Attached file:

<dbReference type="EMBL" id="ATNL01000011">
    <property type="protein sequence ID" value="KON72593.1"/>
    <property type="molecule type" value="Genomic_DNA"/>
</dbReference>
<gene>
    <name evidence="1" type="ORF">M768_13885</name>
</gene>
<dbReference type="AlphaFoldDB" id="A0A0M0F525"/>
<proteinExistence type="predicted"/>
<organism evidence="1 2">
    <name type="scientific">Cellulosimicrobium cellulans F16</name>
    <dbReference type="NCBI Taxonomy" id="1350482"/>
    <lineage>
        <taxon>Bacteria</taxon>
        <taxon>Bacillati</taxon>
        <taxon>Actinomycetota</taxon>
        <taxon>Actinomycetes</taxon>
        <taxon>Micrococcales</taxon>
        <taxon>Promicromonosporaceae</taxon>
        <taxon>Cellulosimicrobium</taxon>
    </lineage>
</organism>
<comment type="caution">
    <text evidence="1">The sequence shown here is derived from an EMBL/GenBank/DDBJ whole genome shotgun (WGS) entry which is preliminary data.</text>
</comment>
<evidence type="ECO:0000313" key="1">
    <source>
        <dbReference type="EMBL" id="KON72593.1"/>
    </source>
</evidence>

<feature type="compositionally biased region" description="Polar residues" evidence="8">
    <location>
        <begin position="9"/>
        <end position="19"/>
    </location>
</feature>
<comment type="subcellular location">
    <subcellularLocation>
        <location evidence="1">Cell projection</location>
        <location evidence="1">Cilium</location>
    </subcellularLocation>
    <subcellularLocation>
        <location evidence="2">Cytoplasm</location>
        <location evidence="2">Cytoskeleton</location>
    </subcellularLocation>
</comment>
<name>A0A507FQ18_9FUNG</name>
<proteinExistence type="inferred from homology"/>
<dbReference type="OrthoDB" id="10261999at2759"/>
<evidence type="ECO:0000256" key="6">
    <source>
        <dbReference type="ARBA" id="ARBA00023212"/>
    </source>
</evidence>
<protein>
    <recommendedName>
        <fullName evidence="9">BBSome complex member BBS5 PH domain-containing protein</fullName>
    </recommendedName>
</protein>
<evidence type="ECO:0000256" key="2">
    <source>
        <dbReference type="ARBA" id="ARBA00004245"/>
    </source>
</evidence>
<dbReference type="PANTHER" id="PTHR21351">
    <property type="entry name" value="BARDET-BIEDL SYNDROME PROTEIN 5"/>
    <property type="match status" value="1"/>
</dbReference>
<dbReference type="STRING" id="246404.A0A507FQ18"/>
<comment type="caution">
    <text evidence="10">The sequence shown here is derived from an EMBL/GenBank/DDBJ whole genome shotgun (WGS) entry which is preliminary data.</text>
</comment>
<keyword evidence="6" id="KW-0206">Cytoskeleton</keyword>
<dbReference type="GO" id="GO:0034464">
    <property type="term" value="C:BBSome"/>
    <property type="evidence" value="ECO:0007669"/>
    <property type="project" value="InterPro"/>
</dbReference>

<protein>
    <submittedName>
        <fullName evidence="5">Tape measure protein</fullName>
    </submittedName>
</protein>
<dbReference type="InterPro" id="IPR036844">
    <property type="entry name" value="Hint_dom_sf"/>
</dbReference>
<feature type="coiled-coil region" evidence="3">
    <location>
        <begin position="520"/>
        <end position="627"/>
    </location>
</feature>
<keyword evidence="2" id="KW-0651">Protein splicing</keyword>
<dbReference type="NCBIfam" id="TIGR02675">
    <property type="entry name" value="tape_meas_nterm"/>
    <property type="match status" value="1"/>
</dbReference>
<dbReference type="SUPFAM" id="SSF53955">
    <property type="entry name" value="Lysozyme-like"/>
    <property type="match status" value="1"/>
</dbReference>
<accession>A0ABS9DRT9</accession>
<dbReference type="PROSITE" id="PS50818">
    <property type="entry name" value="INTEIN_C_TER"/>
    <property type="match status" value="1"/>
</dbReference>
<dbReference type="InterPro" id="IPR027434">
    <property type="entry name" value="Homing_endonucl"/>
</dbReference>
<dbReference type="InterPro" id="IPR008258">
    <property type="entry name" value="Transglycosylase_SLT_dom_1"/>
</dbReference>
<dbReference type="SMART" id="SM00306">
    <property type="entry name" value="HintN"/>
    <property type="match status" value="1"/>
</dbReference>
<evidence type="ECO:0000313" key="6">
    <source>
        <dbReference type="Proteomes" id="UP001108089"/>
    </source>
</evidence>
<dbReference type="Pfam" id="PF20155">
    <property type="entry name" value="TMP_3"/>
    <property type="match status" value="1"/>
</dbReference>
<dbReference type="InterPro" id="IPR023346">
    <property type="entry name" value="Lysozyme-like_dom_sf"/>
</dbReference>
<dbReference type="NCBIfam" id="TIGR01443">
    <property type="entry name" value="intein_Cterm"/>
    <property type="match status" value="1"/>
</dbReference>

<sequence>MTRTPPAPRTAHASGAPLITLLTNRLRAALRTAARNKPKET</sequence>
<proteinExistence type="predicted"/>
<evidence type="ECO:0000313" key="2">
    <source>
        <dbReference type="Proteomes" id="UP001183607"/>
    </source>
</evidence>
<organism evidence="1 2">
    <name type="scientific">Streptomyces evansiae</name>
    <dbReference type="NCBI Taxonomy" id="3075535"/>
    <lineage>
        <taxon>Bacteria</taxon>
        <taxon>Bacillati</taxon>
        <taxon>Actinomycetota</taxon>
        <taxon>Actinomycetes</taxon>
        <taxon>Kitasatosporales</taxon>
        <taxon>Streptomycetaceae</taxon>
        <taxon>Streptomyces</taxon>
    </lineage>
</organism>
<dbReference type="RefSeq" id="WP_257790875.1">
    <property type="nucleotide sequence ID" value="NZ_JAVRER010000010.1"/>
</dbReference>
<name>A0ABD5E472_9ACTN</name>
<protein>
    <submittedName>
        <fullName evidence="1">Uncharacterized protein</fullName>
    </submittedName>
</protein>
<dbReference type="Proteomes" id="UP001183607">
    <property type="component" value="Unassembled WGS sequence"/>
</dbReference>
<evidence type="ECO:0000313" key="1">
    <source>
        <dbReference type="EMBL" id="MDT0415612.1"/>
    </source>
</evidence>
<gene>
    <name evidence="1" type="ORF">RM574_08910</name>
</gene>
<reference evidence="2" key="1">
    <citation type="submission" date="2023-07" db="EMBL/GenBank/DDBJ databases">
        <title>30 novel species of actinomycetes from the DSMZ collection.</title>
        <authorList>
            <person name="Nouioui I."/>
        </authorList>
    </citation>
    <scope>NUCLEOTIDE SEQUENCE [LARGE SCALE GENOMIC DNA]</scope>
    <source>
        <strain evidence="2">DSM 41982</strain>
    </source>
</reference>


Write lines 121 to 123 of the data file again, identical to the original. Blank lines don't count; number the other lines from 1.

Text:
</evidence>
<dbReference type="Pfam" id="PF20155">
    <property type="entry name" value="TMP_3"/>